In the first three months of 2017, the US economy registered growth of 1.2% than the initial estimation but the consumer spending reduced. The change was recorded after revisions were made to business and consumer spending. The growth was not impressive compared to the first quarter of 2016. On the same, it was a blow to President Donald Trump who had ambitious goals of sharply boosting US economic growth rates. During the 2016 presidential campaigns, Trump had pledged to hit a 4% annual GDP growth which now seems unrealistic.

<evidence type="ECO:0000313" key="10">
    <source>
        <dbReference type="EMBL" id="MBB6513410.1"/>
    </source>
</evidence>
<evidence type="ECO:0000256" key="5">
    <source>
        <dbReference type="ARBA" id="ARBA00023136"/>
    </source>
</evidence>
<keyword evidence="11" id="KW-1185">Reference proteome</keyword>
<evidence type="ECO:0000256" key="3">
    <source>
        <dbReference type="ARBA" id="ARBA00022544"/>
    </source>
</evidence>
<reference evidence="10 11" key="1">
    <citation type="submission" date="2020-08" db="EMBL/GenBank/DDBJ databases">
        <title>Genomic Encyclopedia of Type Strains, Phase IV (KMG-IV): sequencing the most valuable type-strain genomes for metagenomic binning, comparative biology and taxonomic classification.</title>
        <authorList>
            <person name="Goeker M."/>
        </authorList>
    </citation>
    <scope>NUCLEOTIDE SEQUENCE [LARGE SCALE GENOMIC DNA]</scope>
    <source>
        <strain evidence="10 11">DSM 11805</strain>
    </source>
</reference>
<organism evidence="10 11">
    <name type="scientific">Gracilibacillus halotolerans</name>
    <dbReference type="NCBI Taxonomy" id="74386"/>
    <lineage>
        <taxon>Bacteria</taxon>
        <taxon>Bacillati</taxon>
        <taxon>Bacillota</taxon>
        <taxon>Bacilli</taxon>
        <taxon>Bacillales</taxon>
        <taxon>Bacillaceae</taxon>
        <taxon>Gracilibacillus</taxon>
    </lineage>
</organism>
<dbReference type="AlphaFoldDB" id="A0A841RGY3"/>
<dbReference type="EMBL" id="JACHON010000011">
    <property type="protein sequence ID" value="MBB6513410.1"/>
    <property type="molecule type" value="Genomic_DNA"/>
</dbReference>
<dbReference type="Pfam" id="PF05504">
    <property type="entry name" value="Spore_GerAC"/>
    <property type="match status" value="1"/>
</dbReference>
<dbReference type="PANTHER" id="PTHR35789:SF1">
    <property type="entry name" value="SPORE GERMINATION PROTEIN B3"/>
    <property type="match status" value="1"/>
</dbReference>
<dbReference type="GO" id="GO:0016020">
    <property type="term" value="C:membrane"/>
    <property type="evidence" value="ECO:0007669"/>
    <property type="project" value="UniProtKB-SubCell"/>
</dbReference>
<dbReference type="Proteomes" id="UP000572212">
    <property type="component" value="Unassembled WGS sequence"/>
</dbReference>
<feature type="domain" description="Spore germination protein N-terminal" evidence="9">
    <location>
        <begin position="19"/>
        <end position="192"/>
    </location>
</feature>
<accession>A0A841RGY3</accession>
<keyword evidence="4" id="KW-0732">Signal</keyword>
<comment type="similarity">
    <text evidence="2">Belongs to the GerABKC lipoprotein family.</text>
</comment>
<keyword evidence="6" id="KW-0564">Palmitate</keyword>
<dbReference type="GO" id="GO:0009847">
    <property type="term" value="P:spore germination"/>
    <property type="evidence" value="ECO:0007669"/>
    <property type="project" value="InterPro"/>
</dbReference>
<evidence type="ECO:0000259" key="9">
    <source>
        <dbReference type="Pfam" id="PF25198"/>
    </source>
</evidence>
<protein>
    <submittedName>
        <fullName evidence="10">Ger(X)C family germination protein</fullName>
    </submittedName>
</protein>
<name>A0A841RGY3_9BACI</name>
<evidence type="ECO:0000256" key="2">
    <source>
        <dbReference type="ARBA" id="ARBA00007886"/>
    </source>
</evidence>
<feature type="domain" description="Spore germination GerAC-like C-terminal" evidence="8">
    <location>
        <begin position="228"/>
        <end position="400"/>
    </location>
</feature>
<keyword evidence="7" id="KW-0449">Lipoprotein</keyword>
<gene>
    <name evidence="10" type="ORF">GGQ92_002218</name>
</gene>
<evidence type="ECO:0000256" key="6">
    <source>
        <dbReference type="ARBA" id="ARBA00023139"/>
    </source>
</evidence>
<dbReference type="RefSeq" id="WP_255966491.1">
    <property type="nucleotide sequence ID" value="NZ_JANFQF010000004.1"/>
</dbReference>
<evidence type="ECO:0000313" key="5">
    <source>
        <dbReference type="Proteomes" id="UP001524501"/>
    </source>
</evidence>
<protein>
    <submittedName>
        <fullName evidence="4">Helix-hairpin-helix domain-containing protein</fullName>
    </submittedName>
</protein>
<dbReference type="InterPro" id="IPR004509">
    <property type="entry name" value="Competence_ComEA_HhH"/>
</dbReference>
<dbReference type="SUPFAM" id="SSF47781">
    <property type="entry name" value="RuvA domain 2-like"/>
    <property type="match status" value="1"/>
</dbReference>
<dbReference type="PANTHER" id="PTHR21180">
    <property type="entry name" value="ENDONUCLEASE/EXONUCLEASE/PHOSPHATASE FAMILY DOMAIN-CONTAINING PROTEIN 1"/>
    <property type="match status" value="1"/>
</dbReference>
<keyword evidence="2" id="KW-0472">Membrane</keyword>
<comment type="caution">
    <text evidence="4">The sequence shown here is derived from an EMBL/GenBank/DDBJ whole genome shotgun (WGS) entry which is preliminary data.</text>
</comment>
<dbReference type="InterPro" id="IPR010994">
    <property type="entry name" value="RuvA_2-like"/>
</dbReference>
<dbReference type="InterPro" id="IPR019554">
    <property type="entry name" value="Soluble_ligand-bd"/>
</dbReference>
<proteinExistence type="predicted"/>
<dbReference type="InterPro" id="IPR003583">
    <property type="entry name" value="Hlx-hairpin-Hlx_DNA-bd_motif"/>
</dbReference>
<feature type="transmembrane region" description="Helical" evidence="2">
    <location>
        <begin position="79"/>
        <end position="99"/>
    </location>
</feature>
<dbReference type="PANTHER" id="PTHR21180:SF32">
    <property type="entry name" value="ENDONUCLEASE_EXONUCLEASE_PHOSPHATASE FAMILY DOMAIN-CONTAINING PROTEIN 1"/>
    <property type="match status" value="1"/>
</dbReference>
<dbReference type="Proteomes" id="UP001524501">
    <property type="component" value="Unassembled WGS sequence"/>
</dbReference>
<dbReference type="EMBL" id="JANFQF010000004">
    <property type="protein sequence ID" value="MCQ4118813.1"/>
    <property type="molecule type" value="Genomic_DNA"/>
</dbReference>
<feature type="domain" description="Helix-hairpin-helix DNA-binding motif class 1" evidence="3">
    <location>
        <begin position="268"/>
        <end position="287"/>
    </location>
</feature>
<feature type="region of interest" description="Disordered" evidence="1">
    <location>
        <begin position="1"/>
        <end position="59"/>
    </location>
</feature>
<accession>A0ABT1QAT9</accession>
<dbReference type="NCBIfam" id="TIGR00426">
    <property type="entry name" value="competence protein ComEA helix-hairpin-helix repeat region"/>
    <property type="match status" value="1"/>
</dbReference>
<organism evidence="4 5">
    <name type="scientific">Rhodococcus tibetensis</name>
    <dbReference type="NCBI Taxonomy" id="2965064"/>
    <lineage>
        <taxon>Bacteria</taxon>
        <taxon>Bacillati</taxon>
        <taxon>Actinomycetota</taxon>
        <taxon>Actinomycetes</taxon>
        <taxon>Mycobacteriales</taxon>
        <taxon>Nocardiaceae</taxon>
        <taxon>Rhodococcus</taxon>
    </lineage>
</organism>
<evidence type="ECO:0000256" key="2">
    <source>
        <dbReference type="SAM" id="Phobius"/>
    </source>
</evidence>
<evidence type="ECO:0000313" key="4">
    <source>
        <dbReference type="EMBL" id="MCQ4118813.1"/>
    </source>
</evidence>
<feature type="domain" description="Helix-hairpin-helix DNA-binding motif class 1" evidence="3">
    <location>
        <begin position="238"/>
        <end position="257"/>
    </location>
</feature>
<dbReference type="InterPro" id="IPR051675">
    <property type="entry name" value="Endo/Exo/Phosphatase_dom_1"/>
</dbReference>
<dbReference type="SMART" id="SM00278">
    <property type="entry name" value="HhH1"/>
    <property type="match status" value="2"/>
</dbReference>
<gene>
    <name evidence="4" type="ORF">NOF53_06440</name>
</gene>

Economists predicted that the economic indicators were not convincing for a sharp bounce in the second-quarter due to the recorded weak spending and reduced business investments. Financial advisors suggested that the economy would only grow for a maximum of 3% base on its current situation. However, Trump proposed measures that will promote economic development including tax cuts at the individual and the corporate level.
Fortunately, the second quarter reported positive contributions with the slight increase in gross domestic product inclusive of expenditures in personal expansion and exports. The second quarter growth estimate ranged between 2.0 and 3.7 percent rate. The growth acceleration has been substantially driven by consumer spending which accounts for two-thirds of US.